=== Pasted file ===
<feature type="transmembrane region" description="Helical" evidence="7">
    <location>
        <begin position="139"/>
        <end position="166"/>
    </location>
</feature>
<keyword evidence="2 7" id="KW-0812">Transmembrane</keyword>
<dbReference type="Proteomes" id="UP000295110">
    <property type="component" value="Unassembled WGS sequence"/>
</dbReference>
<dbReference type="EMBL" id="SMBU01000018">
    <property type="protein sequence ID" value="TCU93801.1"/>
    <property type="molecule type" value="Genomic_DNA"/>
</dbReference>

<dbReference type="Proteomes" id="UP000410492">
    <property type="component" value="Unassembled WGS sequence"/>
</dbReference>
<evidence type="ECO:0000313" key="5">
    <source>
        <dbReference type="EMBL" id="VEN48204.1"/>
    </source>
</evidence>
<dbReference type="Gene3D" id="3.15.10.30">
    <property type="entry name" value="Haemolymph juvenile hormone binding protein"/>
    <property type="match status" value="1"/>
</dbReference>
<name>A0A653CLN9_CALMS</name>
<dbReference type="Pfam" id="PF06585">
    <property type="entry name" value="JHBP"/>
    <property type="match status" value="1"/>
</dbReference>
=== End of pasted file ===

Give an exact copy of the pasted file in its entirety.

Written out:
<feature type="transmembrane region" description="Helical" evidence="7">
    <location>
        <begin position="139"/>
        <end position="166"/>
    </location>
</feature>
<keyword evidence="2 7" id="KW-0812">Transmembrane</keyword>
<dbReference type="Proteomes" id="UP000295110">
    <property type="component" value="Unassembled WGS sequence"/>
</dbReference>
<dbReference type="EMBL" id="SMBU01000018">
    <property type="protein sequence ID" value="TCU93801.1"/>
    <property type="molecule type" value="Genomic_DNA"/>
</dbReference>

<dbReference type="Proteomes" id="UP000410492">
    <property type="component" value="Unassembled WGS sequence"/>
</dbReference>
<evidence type="ECO:0000313" key="5">
    <source>
        <dbReference type="EMBL" id="VEN48204.1"/>
    </source>
</evidence>
<dbReference type="Gene3D" id="3.15.10.30">
    <property type="entry name" value="Haemolymph juvenile hormone binding protein"/>
    <property type="match status" value="1"/>
</dbReference>
<name>A0A653CLN9_CALMS</name>
<dbReference type="Pfam" id="PF06585">
    <property type="entry name" value="JHBP"/>
    <property type="match status" value="1"/>
</dbReference>